It’s probably unreasonable to try to change the health system – although there is an increasing acknowledgement of the need for more support for doctors in training to ensure a healthy and sustainable medical workforce. [2]

    Self-care and research are key

    The ability to maintain wellness during the years in training is largely dependent upon doctors’ own attitudes and level of self-awareness. The most important issue is for doctors in training to make their own health a priority, for example by finding a GP before they need one, especially if they are locating to a new area, and by taking time off for sick leave if necessary. The key is in knowing that they are not indispensable, says Dr Brownlow.

    “When you move around it can be really difficult negotiating a new support network, but this is really important. You spend enough time worrying about the health of your patients – you need to spend as much time looking after your own health,” she says.

    It is also helpful to research as much as possible the demands of each specialty so that young doctors can work out ahead of time whether they will fit in with a healthy lifestyle.

    “Find out about the demands, the hours, whether you will have to move around the country. You need to try to work out ahead of time whether that’s something you want, whether it suits your family life and whether you can prepare for it,” says Dr Crouch.

    Finding the time for physical exercise is also essential to preventing fatigue, stress and burnout and improving general good health, he says.

    “Above all, find the area of medicine you are passionate about as this will make working through the difficulties easier and more rewarding.”

    Member Story

    Member Story

     

    Dr Jeremy Chin

    Rotating to different hospitals with new colleagues and procedures can be a particularly stressful time for doctors in training, especially if they are isolated from family and friends. Anecdotally, these are times when doctors can feel particularly anxious or depressed.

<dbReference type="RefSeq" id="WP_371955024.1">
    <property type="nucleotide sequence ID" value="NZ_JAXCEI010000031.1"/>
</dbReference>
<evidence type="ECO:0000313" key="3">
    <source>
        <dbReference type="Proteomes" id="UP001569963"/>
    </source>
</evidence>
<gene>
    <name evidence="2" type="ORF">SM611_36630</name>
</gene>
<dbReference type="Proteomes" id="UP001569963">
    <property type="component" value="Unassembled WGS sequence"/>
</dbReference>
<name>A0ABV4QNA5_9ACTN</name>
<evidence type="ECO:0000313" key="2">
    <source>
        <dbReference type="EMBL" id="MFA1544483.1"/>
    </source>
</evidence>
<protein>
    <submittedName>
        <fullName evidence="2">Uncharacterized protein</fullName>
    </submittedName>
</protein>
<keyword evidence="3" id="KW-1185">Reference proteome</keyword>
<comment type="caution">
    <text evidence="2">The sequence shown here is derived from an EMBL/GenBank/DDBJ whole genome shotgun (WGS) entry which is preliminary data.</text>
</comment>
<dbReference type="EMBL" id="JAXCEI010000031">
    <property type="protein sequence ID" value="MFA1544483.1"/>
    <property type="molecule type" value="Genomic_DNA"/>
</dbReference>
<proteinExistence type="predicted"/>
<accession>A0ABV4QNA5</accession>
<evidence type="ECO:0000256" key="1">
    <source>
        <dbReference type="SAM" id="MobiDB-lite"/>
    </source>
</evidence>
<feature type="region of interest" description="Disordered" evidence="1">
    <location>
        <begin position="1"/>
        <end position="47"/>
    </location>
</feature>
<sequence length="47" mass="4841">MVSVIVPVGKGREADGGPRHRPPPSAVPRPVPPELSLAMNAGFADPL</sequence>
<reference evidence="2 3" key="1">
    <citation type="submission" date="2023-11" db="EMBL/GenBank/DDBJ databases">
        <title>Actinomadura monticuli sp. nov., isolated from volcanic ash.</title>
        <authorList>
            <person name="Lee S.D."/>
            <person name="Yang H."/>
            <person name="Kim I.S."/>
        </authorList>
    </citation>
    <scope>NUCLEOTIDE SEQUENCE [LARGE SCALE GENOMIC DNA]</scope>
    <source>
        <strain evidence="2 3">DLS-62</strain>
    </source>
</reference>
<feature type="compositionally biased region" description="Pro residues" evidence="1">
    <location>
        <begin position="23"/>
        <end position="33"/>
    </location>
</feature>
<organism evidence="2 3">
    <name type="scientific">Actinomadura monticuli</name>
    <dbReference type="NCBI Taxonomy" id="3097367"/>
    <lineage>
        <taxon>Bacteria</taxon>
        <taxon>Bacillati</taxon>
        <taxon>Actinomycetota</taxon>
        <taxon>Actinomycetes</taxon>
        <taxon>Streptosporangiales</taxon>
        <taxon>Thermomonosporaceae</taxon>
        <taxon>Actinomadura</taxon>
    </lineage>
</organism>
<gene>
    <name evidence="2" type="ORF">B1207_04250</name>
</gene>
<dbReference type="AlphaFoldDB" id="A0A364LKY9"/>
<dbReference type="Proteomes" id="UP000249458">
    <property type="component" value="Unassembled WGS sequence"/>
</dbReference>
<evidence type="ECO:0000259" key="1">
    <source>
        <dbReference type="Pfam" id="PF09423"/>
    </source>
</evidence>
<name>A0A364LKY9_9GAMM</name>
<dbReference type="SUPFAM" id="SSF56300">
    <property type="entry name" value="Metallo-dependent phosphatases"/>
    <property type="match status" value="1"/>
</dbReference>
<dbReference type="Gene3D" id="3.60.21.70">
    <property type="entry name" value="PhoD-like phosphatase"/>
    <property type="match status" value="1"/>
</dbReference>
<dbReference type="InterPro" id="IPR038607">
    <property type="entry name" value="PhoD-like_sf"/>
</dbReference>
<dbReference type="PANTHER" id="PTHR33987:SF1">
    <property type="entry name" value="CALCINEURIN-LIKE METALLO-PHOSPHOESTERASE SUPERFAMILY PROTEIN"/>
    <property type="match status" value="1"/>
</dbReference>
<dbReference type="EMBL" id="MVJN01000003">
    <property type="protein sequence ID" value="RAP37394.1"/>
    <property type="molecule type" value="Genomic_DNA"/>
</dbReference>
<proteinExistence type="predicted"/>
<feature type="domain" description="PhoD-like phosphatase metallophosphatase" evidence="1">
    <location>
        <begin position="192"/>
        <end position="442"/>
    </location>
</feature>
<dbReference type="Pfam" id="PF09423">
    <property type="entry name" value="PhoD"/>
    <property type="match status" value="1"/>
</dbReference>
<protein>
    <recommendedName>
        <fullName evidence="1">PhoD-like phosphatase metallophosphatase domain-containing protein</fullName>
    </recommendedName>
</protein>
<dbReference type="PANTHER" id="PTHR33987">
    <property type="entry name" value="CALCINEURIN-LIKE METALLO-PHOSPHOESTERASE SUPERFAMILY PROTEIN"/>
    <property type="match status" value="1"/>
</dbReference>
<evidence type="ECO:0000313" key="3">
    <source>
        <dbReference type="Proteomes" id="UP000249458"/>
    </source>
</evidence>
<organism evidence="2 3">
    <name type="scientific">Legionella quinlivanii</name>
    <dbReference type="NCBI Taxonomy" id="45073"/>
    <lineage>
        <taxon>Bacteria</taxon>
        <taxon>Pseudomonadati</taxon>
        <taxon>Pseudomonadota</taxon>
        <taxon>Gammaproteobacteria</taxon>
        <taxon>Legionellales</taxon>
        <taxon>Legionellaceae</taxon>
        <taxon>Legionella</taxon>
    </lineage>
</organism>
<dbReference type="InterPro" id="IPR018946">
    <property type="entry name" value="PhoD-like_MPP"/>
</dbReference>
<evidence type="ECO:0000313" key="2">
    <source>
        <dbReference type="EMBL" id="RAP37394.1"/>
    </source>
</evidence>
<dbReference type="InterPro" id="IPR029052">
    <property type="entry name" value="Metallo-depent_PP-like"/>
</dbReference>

Stress management

    I manage the day-to-day stresses of work by maintaining a close group of friends with whom I can debrief. It helps that my fiancé is a doctor but we also have many non-medical friends and their perspective is often refreshing.

    Mentors

    There is also a formal O&G mentor program at Monash that trainees can utilise. This comprises senior consultants who are available to discuss issues one-on-one; not only clinical issues, but professional and career issues too.

    Outside interests

    I have so far managed to balance work with a number of activities including sport and music. I play in Corpus Medicorum, an orchestra of (mainly ) doctors, with several performances each year, and I am training for the summer triathlon season.

    Working in Launceston has exposed me to the day-to-day lives of consultants, including their private work. Undoubtedly the transition from doctor in training to consultant will bring its own challenges, but right now I am thoroughly enjoying being an O&G registrar. It's great.

    References

    1. Markwell AL, et al. The health and wellbeing of junior doctors: insights from a national survey. Medical Journal of Australia 2009; 191 (8): 441-444.
    2. Csontos A. Fatigue management takes off. NSW Doctor 2010; 2:18.